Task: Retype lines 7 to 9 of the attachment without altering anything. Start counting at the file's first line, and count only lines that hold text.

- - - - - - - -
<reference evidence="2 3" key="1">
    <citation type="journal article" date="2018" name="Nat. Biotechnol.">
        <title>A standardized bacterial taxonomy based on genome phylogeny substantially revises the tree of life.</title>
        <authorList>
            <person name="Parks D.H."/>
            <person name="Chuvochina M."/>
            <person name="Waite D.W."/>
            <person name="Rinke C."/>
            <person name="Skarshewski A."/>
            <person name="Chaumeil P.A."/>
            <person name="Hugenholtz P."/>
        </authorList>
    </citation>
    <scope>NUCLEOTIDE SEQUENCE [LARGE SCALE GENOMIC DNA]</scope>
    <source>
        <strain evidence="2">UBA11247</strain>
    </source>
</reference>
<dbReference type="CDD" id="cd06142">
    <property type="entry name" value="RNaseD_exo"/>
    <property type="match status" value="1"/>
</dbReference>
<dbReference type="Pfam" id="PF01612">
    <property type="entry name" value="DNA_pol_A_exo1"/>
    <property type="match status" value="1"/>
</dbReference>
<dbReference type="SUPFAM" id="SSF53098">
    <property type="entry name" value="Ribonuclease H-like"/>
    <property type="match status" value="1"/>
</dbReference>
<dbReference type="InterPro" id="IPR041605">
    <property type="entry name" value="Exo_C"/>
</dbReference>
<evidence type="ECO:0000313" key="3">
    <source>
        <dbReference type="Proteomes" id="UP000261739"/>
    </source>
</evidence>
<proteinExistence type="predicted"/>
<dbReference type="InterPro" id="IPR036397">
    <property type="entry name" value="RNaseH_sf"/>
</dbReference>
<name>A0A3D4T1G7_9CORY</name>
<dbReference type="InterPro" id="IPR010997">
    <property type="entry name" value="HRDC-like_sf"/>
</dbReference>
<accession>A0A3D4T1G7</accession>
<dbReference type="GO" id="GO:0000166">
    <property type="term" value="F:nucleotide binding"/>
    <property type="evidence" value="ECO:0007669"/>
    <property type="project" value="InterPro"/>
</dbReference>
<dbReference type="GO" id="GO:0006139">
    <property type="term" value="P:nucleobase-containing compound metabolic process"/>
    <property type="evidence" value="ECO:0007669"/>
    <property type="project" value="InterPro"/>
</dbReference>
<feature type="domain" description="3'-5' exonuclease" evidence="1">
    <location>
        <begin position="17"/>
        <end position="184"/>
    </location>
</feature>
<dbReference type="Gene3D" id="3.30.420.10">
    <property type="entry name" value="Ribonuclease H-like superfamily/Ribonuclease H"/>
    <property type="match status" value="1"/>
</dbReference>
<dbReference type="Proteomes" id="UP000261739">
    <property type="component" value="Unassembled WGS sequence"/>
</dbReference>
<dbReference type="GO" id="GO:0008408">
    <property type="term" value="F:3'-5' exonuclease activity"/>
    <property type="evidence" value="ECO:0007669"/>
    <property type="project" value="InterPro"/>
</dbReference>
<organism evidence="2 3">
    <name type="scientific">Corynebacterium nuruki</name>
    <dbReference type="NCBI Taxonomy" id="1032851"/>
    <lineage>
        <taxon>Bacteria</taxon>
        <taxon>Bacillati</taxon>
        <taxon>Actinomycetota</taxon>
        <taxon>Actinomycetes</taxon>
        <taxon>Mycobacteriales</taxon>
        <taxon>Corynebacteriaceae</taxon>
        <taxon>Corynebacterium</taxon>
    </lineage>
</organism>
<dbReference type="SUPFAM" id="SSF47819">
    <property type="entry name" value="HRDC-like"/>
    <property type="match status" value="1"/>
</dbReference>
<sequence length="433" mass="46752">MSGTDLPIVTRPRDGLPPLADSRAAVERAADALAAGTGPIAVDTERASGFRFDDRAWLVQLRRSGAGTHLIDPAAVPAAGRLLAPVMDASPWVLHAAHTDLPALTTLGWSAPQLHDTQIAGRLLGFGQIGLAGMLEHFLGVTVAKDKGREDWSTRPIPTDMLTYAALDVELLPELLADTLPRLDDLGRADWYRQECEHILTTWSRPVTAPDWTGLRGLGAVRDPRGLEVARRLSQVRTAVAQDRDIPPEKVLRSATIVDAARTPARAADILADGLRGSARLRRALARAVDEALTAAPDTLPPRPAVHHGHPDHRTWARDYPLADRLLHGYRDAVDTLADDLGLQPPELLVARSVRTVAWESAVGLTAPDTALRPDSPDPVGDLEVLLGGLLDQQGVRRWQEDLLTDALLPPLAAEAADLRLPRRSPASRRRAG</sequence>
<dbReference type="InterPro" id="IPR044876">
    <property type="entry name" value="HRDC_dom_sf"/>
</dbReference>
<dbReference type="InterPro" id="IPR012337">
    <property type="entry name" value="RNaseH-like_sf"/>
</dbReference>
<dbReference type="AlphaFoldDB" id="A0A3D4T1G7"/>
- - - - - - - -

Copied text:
            <person name="Waite D.W."/>
            <person name="Rinke C."/>
            <person name="Skarshewski A."/>